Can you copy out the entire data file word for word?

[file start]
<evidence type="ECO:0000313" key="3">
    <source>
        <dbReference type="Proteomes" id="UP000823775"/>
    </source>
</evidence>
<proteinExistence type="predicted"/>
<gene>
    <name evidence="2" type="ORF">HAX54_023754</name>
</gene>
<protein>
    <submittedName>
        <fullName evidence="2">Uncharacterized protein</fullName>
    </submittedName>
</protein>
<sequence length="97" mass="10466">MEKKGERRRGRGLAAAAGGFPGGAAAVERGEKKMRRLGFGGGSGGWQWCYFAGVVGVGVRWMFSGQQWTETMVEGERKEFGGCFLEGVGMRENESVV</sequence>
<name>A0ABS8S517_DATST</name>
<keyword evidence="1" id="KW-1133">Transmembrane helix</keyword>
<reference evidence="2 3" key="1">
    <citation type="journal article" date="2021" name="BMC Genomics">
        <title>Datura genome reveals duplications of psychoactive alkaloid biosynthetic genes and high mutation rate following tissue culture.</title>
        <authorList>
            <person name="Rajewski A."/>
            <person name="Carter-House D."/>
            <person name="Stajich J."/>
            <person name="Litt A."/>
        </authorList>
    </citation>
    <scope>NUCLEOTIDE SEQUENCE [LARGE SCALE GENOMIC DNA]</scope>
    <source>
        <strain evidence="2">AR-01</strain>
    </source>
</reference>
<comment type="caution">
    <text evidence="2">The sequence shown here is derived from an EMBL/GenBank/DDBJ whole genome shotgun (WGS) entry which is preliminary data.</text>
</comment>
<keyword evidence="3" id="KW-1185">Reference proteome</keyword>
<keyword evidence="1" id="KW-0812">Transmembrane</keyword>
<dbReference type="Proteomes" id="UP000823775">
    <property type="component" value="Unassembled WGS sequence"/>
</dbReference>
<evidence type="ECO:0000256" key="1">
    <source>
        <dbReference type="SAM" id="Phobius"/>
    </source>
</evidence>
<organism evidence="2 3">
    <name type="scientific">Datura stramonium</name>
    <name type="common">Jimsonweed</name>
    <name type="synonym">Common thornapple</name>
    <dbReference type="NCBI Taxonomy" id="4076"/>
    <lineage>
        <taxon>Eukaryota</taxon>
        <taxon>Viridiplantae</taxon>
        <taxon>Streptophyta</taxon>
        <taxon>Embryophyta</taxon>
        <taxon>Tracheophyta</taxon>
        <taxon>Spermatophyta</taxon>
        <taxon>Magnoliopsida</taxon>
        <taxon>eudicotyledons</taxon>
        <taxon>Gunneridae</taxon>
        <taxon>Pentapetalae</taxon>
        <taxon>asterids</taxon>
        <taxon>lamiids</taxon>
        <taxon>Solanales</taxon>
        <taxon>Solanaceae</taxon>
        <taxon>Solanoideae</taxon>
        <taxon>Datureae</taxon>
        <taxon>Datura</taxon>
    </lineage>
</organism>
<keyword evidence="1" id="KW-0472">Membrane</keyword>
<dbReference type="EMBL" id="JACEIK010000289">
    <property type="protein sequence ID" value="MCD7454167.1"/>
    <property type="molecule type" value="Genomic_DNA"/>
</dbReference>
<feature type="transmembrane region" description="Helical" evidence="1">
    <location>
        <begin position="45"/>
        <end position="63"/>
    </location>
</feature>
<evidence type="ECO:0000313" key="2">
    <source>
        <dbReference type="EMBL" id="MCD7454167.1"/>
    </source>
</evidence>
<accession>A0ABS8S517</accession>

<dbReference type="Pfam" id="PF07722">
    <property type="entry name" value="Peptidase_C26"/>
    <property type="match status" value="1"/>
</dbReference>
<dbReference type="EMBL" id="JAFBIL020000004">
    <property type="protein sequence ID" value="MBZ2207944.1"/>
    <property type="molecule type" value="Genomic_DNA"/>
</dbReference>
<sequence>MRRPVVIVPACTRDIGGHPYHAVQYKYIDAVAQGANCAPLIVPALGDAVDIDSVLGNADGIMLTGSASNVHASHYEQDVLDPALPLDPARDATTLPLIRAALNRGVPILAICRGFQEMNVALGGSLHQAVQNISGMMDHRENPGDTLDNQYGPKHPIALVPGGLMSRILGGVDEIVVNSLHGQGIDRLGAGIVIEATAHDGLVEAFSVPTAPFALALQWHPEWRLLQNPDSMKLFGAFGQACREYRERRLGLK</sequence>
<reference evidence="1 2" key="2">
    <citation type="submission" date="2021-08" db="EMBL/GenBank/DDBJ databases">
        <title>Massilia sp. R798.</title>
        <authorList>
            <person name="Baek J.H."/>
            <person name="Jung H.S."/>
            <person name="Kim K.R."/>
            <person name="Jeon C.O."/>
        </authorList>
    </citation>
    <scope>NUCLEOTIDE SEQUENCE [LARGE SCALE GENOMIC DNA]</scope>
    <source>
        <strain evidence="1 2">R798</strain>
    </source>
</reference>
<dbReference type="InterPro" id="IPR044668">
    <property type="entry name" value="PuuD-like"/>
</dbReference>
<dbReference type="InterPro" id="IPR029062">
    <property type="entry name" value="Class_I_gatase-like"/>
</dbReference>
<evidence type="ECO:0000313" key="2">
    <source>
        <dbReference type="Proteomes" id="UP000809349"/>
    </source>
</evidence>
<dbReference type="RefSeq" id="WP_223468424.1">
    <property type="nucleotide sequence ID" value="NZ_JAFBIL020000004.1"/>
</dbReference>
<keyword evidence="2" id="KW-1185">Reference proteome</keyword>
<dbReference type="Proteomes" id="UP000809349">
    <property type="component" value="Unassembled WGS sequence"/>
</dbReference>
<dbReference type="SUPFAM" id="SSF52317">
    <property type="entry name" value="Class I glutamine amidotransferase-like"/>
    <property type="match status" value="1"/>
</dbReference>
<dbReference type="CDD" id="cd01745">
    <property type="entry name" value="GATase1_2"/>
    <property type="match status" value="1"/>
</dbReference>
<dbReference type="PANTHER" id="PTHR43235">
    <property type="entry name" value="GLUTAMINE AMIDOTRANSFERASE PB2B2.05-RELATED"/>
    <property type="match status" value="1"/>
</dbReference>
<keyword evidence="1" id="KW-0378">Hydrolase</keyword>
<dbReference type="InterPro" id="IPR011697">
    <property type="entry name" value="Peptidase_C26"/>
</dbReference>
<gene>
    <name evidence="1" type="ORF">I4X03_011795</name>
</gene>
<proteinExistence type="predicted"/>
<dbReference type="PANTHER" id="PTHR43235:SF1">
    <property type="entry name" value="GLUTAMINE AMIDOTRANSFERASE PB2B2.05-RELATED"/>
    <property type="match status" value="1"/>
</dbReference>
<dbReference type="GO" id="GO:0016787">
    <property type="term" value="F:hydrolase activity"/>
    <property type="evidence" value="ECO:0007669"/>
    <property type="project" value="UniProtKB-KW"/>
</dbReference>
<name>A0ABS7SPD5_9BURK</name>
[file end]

<evidence type="ECO:0000313" key="3">
    <source>
        <dbReference type="Proteomes" id="UP000823775"/>
    </source>
</evidence>
<proteinExistence type="predicted"/>
<gene>
    <name evidence="2" type="ORF">HAX54_023754</name>
</gene>
<protein>
    <submittedName>
        <fullName evidence="2">Uncharacterized protein</fullName>
    </submittedName>
</protein>
<sequence length="97" mass="10466">MEKKGERRRGRGLAAAAGGFPGGAAAVERGEKKMRRLGFGGGSGGWQWCYFAGVVGVGVRWMFSGQQWTETMVEGERKEFGGCFLEGVGMRENESVV</sequence>
<name>A0ABS8S517_DATST</name>
<keyword evidence="1" id="KW-1133">Transmembrane helix</keyword>
<reference evidence="2 3" key="1">
    <citation type="journal article" date="2021" name="BMC Genomics">
        <title>Datura genome reveals duplications of psychoactive alkaloid biosynthetic genes and high mutation rate following tissue culture.</title>
        <authorList>
            <person name="Rajewski A."/>
            <person name="Carter-House D."/>
            <person name="Stajich J."/>
            <person name="Litt A."/>
        </authorList>
    </citation>
    <scope>NUCLEOTIDE SEQUENCE [LARGE SCALE GENOMIC DNA]</scope>
    <source>
        <strain evidence="2">AR-01</strain>
    </source>
</reference>
<comment type="caution">
    <text evidence="2">The sequence shown here is derived from an EMBL/GenBank/DDBJ whole genome shotgun (WGS) entry which is preliminary data.</text>
</comment>
<keyword evidence="3" id="KW-1185">Reference proteome</keyword>
<keyword evidence="1" id="KW-0812">Transmembrane</keyword>
<dbReference type="Proteomes" id="UP000823775">
    <property type="component" value="Unassembled WGS sequence"/>
</dbReference>
<evidence type="ECO:0000256" key="1">
    <source>
        <dbReference type="SAM" id="Phobius"/>
    </source>
</evidence>
<organism evidence="2 3">
    <name type="scientific">Datura stramonium</name>
    <name type="common">Jimsonweed</name>
    <name type="synonym">Common thornapple</name>
    <dbReference type="NCBI Taxonomy" id="4076"/>
    <lineage>
        <taxon>Eukaryota</taxon>
        <taxon>Viridiplantae</taxon>
        <taxon>Streptophyta</taxon>
        <taxon>Embryophyta</taxon>
        <taxon>Tracheophyta</taxon>
        <taxon>Spermatophyta</taxon>
        <taxon>Magnoliopsida</taxon>
        <taxon>eudicotyledons</taxon>
        <taxon>Gunneridae</taxon>
        <taxon>Pentapetalae</taxon>
        <taxon>asterids</taxon>
        <taxon>lamiids</taxon>
        <taxon>Solanales</taxon>
        <taxon>Solanaceae</taxon>
        <taxon>Solanoideae</taxon>
        <taxon>Datureae</taxon>
        <taxon>Datura</taxon>
    </lineage>
</organism>
<keyword evidence="1" id="KW-0472">Membrane</keyword>
<dbReference type="EMBL" id="JACEIK010000289">
    <property type="protein sequence ID" value="MCD7454167.1"/>
    <property type="molecule type" value="Genomic_DNA"/>
</dbReference>
<feature type="transmembrane region" description="Helical" evidence="1">
    <location>
        <begin position="45"/>
        <end position="63"/>
    </location>
</feature>
<evidence type="ECO:0000313" key="2">
    <source>
        <dbReference type="EMBL" id="MCD7454167.1"/>
    </source>
</evidence>
<accession>A0ABS8S517</accession>

<dbReference type="Pfam" id="PF07722">
    <property type="entry name" value="Peptidase_C26"/>
    <property type="match status" value="1"/>
</dbReference>
<dbReference type="EMBL" id="JAFBIL020000004">
    <property type="protein sequence ID" value="MBZ2207944.1"/>
    <property type="molecule type" value="Genomic_DNA"/>
</dbReference>
<sequence>MRRPVVIVPACTRDIGGHPYHAVQYKYIDAVAQGANCAPLIVPALGDAVDIDSVLGNADGIMLTGSASNVHASHYEQDVLDPALPLDPARDATTLPLIRAALNRGVPILAICRGFQEMNVALGGSLHQAVQNISGMMDHRENPGDTLDNQYGPKHPIALVPGGLMSRILGGVDEIVVNSLHGQGIDRLGAGIVIEATAHDGLVEAFSVPTAPFALALQWHPEWRLLQNPDSMKLFGAFGQACREYRERRLGLK</sequence>
<reference evidence="1 2" key="2">
    <citation type="submission" date="2021-08" db="EMBL/GenBank/DDBJ databases">
        <title>Massilia sp. R798.</title>
        <authorList>
            <person name="Baek J.H."/>
            <person name="Jung H.S."/>
            <person name="Kim K.R."/>
            <person name="Jeon C.O."/>
        </authorList>
    </citation>
    <scope>NUCLEOTIDE SEQUENCE [LARGE SCALE GENOMIC DNA]</scope>
    <source>
        <strain evidence="1 2">R798</strain>
    </source>
</reference>
<dbReference type="InterPro" id="IPR044668">
    <property type="entry name" value="PuuD-like"/>
</dbReference>
<dbReference type="InterPro" id="IPR029062">
    <property type="entry name" value="Class_I_gatase-like"/>
</dbReference>
<evidence type="ECO:0000313" key="2">
    <source>
        <dbReference type="Proteomes" id="UP000809349"/>
    </source>
</evidence>
<dbReference type="RefSeq" id="WP_223468424.1">
    <property type="nucleotide sequence ID" value="NZ_JAFBIL020000004.1"/>
</dbReference>
<keyword evidence="2" id="KW-1185">Reference proteome</keyword>
<dbReference type="Proteomes" id="UP000809349">
    <property type="component" value="Unassembled WGS sequence"/>
</dbReference>
<dbReference type="SUPFAM" id="SSF52317">
    <property type="entry name" value="Class I glutamine amidotransferase-like"/>
    <property type="match status" value="1"/>
</dbReference>
<dbReference type="CDD" id="cd01745">
    <property type="entry name" value="GATase1_2"/>
    <property type="match status" value="1"/>
</dbReference>
<dbReference type="PANTHER" id="PTHR43235">
    <property type="entry name" value="GLUTAMINE AMIDOTRANSFERASE PB2B2.05-RELATED"/>
    <property type="match status" value="1"/>
</dbReference>
<keyword evidence="1" id="KW-0378">Hydrolase</keyword>
<dbReference type="InterPro" id="IPR011697">
    <property type="entry name" value="Peptidase_C26"/>
</dbReference>
<gene>
    <name evidence="1" type="ORF">I4X03_011795</name>
</gene>
<proteinExistence type="predicted"/>
<dbReference type="PANTHER" id="PTHR43235:SF1">
    <property type="entry name" value="GLUTAMINE AMIDOTRANSFERASE PB2B2.05-RELATED"/>
    <property type="match status" value="1"/>
</dbReference>
<dbReference type="GO" id="GO:0016787">
    <property type="term" value="F:hydrolase activity"/>
    <property type="evidence" value="ECO:0007669"/>
    <property type="project" value="UniProtKB-KW"/>
</dbReference>
<name>A0ABS7SPD5_9BURK</name>